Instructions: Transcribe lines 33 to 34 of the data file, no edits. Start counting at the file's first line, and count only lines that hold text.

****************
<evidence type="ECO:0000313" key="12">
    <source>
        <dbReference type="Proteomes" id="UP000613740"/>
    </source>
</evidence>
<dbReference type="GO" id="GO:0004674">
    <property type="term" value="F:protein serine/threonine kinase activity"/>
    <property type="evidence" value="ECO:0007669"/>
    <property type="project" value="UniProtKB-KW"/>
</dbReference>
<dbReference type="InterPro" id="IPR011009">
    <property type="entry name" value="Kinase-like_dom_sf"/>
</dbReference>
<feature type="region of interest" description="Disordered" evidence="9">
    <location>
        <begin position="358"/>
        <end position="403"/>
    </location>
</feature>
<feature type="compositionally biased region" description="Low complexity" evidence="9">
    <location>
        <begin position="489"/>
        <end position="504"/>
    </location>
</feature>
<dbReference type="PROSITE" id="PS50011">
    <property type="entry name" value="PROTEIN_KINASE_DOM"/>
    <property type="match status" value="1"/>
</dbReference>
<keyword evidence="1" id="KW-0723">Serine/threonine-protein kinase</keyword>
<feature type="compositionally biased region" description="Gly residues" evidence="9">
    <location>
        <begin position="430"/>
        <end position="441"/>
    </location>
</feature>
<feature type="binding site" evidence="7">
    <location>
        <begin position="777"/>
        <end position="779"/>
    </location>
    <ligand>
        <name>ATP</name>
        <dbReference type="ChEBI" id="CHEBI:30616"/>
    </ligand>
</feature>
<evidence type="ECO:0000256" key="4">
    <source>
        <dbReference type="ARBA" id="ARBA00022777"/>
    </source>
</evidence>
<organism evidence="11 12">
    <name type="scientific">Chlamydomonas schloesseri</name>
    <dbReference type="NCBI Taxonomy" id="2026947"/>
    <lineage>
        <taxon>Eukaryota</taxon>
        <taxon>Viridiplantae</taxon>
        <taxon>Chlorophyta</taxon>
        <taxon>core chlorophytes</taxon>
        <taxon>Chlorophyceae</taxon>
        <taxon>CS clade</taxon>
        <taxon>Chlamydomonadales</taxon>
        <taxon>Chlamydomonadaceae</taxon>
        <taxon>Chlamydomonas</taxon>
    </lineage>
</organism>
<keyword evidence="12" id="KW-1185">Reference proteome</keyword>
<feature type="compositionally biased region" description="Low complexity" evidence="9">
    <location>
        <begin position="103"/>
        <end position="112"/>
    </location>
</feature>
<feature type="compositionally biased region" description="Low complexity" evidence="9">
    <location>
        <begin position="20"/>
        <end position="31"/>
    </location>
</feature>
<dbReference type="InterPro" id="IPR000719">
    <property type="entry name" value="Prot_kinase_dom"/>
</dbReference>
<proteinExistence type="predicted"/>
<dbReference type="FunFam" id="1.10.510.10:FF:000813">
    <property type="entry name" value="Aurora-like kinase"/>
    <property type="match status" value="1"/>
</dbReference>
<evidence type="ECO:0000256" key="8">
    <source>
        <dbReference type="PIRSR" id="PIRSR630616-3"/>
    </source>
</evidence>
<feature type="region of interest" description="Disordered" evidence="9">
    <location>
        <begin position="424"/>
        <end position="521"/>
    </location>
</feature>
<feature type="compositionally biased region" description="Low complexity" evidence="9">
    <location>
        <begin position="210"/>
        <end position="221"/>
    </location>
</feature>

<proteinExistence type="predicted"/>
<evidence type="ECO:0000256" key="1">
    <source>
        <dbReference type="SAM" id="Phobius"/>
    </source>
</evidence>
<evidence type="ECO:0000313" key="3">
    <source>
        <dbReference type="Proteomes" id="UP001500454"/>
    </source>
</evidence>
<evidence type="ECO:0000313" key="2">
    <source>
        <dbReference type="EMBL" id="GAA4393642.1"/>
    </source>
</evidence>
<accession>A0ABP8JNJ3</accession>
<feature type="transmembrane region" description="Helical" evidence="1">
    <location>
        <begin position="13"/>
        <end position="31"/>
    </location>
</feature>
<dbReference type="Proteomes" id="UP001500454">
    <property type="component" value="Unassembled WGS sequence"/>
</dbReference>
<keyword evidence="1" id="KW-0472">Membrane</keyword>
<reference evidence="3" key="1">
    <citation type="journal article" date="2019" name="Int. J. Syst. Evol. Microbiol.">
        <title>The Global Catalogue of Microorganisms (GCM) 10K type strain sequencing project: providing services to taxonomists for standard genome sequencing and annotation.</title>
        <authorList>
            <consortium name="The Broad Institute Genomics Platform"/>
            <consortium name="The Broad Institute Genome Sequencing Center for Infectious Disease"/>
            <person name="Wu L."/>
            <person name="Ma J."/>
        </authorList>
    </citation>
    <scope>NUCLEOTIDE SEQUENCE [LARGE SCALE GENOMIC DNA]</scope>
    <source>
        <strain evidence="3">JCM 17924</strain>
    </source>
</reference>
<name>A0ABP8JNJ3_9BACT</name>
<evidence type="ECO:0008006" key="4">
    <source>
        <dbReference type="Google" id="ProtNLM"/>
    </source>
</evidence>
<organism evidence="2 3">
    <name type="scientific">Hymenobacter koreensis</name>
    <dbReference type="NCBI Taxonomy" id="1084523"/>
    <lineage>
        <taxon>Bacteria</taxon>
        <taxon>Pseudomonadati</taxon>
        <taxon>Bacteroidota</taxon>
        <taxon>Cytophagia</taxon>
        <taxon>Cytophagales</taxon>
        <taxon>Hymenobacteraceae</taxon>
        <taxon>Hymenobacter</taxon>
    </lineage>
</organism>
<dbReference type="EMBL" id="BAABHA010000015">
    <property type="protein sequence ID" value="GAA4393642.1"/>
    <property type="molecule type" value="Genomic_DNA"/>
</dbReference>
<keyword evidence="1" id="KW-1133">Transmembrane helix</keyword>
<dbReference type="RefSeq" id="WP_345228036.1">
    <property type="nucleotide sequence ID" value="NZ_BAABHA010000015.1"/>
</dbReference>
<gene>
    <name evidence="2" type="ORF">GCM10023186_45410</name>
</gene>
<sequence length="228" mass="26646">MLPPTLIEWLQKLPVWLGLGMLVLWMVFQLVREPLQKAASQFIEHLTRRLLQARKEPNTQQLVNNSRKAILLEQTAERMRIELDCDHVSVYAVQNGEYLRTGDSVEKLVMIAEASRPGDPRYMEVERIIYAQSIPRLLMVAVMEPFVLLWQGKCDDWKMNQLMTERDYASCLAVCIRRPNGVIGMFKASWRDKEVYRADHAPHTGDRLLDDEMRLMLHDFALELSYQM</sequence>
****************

        <begin position="430"/>
        <end position="441"/>